Tony Awards features Nipomo High School alumna, ‘Spring Awakening’ actress

Nipomo High School grad performs with 'Spring Awakening' cast at Tony Awards

Katie Boeck, left, is a 2006 Nipomo High School alumna who performed at the 2016 Tony Awards on June 12, 2016, reprising her role in Deaf West Theatre's "Spring Awakening."
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Katie Boeck, left, is a 2006 Nipomo High School alumna who performed at the 2016 Tony Awards on June 12, 2016, reprising her role in Deaf West Theatre's "Spring Awakening."

Nipomo residents tuning into the Tony Awards on Sunday may have been surprised to see a familiar face on their screens.

Katie Boeck, a 2006 Nipomo High School alumna, performed during the annual theater awards ceremony, reprising her role in Deaf West Theatre’s groundbreaking revival of “Spring Awakening,” which ran at the Brooks Atkinson Theatre in New York City last year.

“It was scary, and exciting, and thrilling,” Boeck said in a telephone interview from an airport Monday. “And I feel very privileged to have been a part of the night.”

“Spring Awakening,” which closed in January, was up for “Best Revival of a Musical” Sunday night, though it ultimately lost out to “The Color Purple.”

The musical portrays the story of a group of 19th century German teenagers as they struggle with their sexuality in a repressed community. It first played on Broadway in 2006, but it was revived in 2015 using deaf and hearing actors to convey the story in a new way through American Sign Language.

It’s really been a 10-year road for me; I graduated from Nipomo in 2006, and then in 2015, I was on Broadway.

Katie Boeck

Boeck was among the actors recruited to the production when it was scheduled for a run at a small 90-seat theater in Los Angeles. The show featured a combination of deaf actors playing the lead roles, with hearing actors as their speaking and singing voices, and playing instruments in the band.

At the time, she was waiting tables and working on her songwriting, as well as doing myriad other jobs like nannying and “making salads” to help pay the bills. After graduating from UCLA, Boeck said she moved away from theater and was instead focusing on her music.

But after seeing a cover she did of a Joni Mitchell song, director Michael Arden contacted Boeck via Twitter and asked her to play the speaking and singing voice of “Wendla” opposite deaf actress Sandra Mae Frank. Boeck, who learned sign language to be able to communicate with Frank, also plays guitar throughout the production.

Taking part in a small, completely new type of production was risky — actors were paid about $20 per performance when the production first started, with no guarantees that the show would move on — but ultimately it paid off, she said.

The production soon moved from Los Angeles to Beverly Hills, and then quickly to New York City, where it earned enthusiastic reviews for its innovative inclusion of a diverse cast of actors (the show also features Broadway’s first actor in a wheelchair, Ali Stroker) coupled with its “electrifying” and “transporting” performance.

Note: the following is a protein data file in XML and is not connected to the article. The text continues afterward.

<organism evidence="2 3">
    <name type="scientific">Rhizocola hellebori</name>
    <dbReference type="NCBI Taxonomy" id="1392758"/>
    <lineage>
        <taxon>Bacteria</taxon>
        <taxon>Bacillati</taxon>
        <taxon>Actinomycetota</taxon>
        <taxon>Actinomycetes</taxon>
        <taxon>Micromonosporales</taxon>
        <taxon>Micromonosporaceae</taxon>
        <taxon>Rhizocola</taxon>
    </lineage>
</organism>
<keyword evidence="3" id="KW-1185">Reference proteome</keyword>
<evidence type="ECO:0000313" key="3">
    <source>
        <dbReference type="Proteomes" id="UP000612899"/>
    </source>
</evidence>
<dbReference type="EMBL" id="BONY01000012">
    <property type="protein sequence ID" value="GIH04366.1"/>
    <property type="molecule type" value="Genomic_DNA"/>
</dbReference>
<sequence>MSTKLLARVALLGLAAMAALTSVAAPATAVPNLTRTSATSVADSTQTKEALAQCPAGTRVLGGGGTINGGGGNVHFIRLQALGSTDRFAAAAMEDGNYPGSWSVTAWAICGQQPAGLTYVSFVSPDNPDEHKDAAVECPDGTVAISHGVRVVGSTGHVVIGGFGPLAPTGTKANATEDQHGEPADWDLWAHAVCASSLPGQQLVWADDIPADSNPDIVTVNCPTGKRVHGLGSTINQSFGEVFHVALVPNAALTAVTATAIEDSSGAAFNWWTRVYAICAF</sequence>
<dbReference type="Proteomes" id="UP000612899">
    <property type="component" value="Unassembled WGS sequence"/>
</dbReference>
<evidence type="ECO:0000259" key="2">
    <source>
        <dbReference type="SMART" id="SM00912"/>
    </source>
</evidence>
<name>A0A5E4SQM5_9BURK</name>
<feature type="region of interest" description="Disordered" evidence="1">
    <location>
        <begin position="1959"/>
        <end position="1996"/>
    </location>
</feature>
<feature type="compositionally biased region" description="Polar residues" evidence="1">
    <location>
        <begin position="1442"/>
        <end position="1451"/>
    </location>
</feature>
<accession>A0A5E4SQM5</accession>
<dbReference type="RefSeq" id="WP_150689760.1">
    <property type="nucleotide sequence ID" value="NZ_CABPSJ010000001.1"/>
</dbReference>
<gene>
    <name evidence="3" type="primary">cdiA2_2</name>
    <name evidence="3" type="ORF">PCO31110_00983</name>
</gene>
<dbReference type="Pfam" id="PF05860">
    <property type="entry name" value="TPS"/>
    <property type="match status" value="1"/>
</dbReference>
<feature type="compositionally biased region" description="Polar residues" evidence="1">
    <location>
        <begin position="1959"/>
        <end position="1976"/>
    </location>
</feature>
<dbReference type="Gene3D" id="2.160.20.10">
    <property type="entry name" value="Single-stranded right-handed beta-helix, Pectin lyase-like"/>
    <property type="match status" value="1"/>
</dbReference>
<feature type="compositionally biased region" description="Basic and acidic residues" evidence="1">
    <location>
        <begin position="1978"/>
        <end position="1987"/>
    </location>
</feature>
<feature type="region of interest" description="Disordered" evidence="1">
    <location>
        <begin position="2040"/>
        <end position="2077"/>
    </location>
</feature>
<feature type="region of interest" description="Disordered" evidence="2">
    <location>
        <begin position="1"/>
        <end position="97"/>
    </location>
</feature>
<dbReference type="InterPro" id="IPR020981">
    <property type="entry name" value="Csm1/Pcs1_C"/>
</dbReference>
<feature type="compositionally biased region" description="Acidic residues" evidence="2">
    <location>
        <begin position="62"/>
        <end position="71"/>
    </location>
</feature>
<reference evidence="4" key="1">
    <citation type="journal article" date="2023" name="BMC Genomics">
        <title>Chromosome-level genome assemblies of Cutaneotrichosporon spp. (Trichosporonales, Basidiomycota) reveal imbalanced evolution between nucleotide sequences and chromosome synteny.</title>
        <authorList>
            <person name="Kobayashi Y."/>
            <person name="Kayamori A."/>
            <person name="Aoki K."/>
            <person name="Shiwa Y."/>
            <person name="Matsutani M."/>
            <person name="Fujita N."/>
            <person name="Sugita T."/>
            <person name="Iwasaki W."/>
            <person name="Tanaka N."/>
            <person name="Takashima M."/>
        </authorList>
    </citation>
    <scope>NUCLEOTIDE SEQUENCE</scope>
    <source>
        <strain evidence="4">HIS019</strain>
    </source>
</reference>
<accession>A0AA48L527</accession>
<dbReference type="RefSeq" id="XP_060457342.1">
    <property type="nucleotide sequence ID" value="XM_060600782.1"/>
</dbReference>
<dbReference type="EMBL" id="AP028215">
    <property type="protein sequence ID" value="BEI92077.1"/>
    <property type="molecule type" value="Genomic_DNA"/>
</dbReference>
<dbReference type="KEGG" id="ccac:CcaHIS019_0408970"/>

“As actors, we take chances on a job like this, where you don’t know what is going to happen,” she said. “But if you are lucky like us, it works out.”

The show’s limited run at the Brooks Atkinson Theatre in New York City closed in January, but there was a push to have the cast perform at the 2016 American Theatre Wing’s Tony Awards, and a Kickstarter was launched to pay for the $200,000 cost of performing at the ceremony.

It was just a thrilling moment — the fastest five minutes of my life.

Katie Boeck

“I think there was definitely a lot of interest because of the unique nature of our show, to have us there,” Boeck said. “It was a big journey, and we had a lot of support from so many people.”

Flash forward to last week, and the cast was working on a weeklong rehearsal to brush up on the performance and prepare for five minutes on nationally broadcast, live television.

“Knowing I would have those first 30 seconds on live TV, I was working on overcoming those nerves,” Boeck said with a laugh.

Then Sunday arrived. During the morning rehearsal, Boeck said she had noticed pictures in the front row seats showing who would be sitting there later that night.

“I could see the pictures for Oprah, Angela Lansbury, Barbra Streisand, so I knew they would all be there,” Boeck said. “But when I was doing the performance, I don’t think I took time to look out there and see any faces. It was just a thrilling moment — the fastest five minutes of my life.”

Boeck and Frank performed an excerpt from the musical’s opening number “Mama Who Bore Me,” and then transitioned to a larger ensemble number, “The B*tch of Living.”

After it ended, Boeck and her castmates went downstairs to sit in a break room and watch the rest of the telecast. From there, she got to see “Hamilton” star Leslie Odom Jr. — whom she knows because of her friendship with his wife, Nicolette Robinson — win the award for Best Actor in a Musical (and the other 10 “Hamilton” wins from the night).

“I was just happy I got to be with my friends to see it all,” she said. “It was a great, fun night.”

Next up for Boeck is touring and promoting her new single, “All I Need,” (available on SoundCloud). Boeck also plans to return to the West Coast for a short time to teach a youth acting workshop.

“I’m happy to be heading back to California,” she said. “It’s not the Central Coast, but at least it’s California.”

Kaytlyn Leslie: 805-781-7928, @kaytyleslie